Neighborhood Intel

Before and after: turning three floors into a sprawling Prospect Heights one-bedroom

By Leigh Kamping-Carder  | August 20, 2014 - 2:59PM

What does a couple without kids (and no plans to have 'em) do with an entire four-story townhouse? In the case of one Prospect Heights pair, the answer was to knock out the four existing apartments and transform the space into an enviable one-bedroom spread across three floors, with a double-height living room, custom floating staircase, plenty of exposed brick, and a leafy backyard. In addition to their dreamy triplex, they created two separate rental units on the top floors of the building.

The owners bought the 5,542-square-foot building on St. Marks Place in July 2011 for $1.95 million, according to public records. Then, they embarked on a nearly $1.2 million renovation, which took about 15 months, or seven months longer than the owners expected, says Gary Eisner, a founding partner of BuiltIN studio, the Manhattan design firm behind the project.


The back facade, before and after

“They had a lot of different ideas, and I’m not sure there was a guiding, cohesive concept for the entire space,” Eisner says. “That’s where we came in and tried to guide them to keep it as cohesive as possible.”

One major goal, however, was to get the building LEED certified, so the project incorporated sustainable features like energy-efficient appliances, low-consumption plumbing fixtures and LEED-approved plants in the garden. (They’re in the midst of the certification process.)

The living room before (and, see main image for after)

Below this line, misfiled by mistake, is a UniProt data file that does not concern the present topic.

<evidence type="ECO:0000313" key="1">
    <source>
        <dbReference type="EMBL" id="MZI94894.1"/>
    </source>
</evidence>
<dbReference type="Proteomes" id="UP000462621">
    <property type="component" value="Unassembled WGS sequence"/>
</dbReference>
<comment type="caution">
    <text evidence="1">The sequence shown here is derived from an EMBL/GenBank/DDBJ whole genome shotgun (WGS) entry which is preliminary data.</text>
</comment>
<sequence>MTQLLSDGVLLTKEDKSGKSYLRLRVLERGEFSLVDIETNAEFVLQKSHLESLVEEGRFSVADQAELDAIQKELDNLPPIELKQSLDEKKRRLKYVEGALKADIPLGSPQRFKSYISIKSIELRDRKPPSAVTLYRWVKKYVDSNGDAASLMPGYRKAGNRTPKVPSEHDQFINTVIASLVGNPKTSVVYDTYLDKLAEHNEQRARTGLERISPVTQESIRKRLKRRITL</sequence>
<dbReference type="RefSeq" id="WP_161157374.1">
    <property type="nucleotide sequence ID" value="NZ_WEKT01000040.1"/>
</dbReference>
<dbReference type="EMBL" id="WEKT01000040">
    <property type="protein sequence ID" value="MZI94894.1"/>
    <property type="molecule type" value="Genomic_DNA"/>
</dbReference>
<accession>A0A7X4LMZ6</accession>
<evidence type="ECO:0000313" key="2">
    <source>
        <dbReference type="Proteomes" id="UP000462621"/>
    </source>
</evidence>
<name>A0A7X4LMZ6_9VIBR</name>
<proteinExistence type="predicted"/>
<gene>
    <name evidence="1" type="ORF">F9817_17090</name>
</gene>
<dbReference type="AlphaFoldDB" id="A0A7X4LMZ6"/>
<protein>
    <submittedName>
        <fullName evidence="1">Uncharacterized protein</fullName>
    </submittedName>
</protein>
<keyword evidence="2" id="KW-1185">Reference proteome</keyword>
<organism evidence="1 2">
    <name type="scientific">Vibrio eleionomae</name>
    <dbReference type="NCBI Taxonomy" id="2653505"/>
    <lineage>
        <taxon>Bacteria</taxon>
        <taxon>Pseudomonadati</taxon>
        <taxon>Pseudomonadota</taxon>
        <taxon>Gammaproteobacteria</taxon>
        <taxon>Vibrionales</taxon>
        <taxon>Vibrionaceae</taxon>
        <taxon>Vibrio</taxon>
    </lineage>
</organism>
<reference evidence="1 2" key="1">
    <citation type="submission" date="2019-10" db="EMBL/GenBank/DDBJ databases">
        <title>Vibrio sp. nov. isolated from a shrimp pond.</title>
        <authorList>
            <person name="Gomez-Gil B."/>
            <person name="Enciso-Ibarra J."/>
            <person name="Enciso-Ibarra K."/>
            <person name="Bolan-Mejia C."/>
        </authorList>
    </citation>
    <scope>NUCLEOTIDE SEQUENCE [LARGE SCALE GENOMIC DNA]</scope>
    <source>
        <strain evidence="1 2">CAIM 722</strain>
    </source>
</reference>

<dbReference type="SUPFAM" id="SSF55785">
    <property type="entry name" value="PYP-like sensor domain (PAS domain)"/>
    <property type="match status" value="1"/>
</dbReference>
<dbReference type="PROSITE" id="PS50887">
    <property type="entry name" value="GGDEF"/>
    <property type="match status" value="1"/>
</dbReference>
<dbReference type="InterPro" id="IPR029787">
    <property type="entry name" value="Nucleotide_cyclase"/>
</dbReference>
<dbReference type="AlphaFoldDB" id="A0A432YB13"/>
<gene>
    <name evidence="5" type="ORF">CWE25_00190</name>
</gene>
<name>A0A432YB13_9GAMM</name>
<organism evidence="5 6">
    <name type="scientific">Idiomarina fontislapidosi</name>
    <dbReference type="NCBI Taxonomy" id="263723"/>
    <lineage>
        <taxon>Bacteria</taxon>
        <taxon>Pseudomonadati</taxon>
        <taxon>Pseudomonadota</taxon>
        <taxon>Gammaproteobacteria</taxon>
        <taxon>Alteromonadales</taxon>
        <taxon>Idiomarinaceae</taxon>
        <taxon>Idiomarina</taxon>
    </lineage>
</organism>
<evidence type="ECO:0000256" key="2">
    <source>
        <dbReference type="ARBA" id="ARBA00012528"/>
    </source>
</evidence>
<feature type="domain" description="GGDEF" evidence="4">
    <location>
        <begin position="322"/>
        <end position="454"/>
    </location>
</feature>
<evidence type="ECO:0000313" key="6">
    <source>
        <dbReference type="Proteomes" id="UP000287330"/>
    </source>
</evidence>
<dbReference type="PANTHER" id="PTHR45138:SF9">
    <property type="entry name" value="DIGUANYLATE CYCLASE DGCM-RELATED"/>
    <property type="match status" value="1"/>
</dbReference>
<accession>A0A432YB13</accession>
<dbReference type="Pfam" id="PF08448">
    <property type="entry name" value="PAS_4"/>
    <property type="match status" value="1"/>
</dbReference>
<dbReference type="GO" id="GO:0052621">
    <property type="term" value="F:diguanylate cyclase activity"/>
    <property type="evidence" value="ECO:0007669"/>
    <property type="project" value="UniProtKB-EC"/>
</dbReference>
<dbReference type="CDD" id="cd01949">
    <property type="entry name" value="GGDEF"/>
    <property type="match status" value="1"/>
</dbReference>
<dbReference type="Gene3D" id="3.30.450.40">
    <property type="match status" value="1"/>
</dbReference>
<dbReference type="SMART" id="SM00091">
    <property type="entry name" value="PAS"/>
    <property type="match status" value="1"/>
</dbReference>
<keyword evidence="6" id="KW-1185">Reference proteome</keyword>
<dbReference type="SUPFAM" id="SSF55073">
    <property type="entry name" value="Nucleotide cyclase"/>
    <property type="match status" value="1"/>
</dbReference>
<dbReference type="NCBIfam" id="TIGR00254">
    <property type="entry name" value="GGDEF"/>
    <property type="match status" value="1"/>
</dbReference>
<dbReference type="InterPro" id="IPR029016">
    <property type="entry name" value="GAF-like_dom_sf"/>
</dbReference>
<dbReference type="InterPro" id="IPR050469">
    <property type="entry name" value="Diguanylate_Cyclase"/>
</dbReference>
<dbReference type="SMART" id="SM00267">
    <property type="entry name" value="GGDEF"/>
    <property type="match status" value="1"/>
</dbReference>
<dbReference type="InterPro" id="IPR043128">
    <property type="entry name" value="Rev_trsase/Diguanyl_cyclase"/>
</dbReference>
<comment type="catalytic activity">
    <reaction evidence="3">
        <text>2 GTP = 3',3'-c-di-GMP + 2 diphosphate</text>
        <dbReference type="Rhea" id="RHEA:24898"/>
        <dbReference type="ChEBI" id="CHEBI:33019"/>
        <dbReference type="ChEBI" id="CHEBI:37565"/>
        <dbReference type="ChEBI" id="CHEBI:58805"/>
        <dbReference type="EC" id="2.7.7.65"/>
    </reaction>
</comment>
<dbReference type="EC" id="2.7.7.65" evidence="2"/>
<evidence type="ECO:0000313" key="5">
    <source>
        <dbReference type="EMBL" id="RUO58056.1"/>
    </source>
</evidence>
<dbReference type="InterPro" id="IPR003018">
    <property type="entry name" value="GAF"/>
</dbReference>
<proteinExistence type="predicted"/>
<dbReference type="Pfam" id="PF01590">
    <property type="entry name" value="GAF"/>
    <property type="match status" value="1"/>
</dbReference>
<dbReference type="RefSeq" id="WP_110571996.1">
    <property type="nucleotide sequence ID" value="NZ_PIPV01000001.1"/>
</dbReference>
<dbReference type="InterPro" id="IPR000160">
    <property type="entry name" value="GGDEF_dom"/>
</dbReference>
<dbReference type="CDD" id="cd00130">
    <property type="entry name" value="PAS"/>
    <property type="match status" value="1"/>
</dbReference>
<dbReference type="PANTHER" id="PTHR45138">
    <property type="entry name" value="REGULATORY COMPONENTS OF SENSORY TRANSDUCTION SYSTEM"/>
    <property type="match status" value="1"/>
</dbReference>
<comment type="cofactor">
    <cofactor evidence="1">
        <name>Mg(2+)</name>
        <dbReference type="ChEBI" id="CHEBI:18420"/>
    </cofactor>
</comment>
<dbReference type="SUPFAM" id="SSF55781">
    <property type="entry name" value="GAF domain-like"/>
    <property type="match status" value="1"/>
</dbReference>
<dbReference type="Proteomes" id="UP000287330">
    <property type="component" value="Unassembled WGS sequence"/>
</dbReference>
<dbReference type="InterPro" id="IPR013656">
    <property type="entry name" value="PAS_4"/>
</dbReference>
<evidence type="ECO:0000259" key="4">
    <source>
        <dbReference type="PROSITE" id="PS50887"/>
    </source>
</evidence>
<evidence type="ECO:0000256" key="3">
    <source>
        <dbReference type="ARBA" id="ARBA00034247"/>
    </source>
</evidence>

Many of the materials, like the reclaimed-barnwood floors, were recycled or sourced from within 500 miles of the home. In fact, the owners used steel wood joists from the living room--which they removed to create the lofty space--and repurposed them into the supports for the staircase. The house also relies on a geothermal heating system, which uses heat stored in the ground to control the temperature, helping cut down on utility bills. The owners also blew out part of the back wall, replacing the brick exterior with glass and steel to open up the first floor to the backyard.

A gut renovation like this can quickly get out of control, but if you’re embarking on something similar—or perhaps less ambitious?--be sure to follow these steps, Eisner advises:

The kitchen, before and after

  • When you’re budgeting how long the project will take, factor in  a “potentially significant amount of time” for planning and securing the necessary permits and approvals, he says. In this case, the owners prepared for a full two years before starting construction. Partly that was because the townhouse is in a historic district, and they had to get the blessing of the Landmarks Preservation Commission, which involved presenting to the local community board, because the reno affected the exterior of the house. That probably added about three or four months to the job, Eisner says, but “between design and approvals, six months is a pretty good amount of time [to add for planning],” he says. “Can things get done quicker? Sure, but that’s comfortable.”

The bedroom, before and after 

  • Not surprisingly, hiring a trustworthy, competent contractor will go a long way to ensuring a smooth renovation. But also worth having? One who has “a good relationship with all his subcontractors,” Eisner notes. (Read up on bidding out a job here.)
  • Keep everyone in the loop. One setback in this project, Eisner says, was that often the design firm and the contractor would speak separately to the owners, making it difficult to keep everyone on the same page. To avoid miscommunication, it’s “important that there’s open correspondence with all parties involved,” Eisner says. That can be as simple as cc’ing everyone on all emails, but it’s also a good idea for the contractor to compile and distribute minutes or field notes after each meeting.


The entryway, before and after


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